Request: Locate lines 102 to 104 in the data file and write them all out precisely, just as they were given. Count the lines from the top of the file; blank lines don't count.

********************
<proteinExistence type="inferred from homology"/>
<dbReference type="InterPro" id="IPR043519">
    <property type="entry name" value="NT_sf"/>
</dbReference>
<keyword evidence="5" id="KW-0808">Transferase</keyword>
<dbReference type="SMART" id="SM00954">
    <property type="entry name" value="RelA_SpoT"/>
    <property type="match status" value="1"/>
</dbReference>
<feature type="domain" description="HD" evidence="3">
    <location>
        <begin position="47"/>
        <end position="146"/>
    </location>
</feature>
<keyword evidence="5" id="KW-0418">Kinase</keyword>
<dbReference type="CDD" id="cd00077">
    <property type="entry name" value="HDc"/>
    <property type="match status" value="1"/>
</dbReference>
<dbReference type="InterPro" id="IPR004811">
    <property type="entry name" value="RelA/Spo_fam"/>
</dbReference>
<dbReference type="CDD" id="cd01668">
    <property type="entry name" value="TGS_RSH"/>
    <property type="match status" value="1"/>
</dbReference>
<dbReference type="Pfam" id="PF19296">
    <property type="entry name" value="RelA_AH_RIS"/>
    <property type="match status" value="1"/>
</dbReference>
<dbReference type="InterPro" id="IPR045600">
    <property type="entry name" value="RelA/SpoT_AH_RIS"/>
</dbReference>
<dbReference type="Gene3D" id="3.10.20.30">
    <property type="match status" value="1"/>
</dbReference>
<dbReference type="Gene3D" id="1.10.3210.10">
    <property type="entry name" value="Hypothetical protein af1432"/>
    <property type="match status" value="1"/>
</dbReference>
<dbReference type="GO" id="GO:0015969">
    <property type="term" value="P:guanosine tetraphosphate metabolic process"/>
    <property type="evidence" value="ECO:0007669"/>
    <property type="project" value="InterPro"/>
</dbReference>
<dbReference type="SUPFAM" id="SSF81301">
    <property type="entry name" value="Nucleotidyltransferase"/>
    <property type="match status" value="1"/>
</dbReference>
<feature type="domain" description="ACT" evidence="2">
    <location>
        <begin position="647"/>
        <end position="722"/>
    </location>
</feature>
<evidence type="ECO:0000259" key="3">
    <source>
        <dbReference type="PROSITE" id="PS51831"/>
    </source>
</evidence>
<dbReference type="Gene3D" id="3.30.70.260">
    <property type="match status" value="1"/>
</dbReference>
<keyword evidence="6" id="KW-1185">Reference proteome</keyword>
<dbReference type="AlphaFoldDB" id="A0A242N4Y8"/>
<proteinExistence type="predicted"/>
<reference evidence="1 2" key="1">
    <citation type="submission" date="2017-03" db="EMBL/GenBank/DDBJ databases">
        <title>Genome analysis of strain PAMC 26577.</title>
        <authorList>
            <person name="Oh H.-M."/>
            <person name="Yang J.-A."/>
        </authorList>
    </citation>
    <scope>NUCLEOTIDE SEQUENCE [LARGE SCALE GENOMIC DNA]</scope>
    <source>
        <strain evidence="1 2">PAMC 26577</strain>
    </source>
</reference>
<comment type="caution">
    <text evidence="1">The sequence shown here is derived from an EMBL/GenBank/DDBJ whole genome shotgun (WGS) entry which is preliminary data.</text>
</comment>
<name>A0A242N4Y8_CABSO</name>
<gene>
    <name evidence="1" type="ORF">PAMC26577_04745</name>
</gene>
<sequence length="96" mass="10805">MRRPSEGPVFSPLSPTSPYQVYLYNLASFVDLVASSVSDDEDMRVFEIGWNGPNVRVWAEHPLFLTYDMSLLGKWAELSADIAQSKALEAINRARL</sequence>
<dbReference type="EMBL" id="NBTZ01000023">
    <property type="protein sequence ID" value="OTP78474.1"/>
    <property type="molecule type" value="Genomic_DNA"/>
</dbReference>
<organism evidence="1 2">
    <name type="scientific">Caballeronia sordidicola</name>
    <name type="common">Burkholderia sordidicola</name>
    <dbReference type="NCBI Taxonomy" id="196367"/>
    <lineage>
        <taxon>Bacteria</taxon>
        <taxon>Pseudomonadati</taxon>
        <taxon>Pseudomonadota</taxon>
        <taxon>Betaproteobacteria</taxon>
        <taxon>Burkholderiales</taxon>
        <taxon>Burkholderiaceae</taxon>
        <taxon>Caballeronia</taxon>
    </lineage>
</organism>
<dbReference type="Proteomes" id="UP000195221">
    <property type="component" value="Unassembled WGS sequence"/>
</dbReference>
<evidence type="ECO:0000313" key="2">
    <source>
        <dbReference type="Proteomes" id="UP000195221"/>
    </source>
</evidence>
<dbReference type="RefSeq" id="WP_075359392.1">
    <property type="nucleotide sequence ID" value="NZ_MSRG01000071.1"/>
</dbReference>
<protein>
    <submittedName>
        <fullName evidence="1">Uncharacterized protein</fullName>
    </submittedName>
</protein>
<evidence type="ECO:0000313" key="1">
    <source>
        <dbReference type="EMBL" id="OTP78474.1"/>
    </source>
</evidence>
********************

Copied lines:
        <taxon>Burkholderiales</taxon>
        <taxon>Burkholderiaceae</taxon>
        <taxon>Caballeronia</taxon>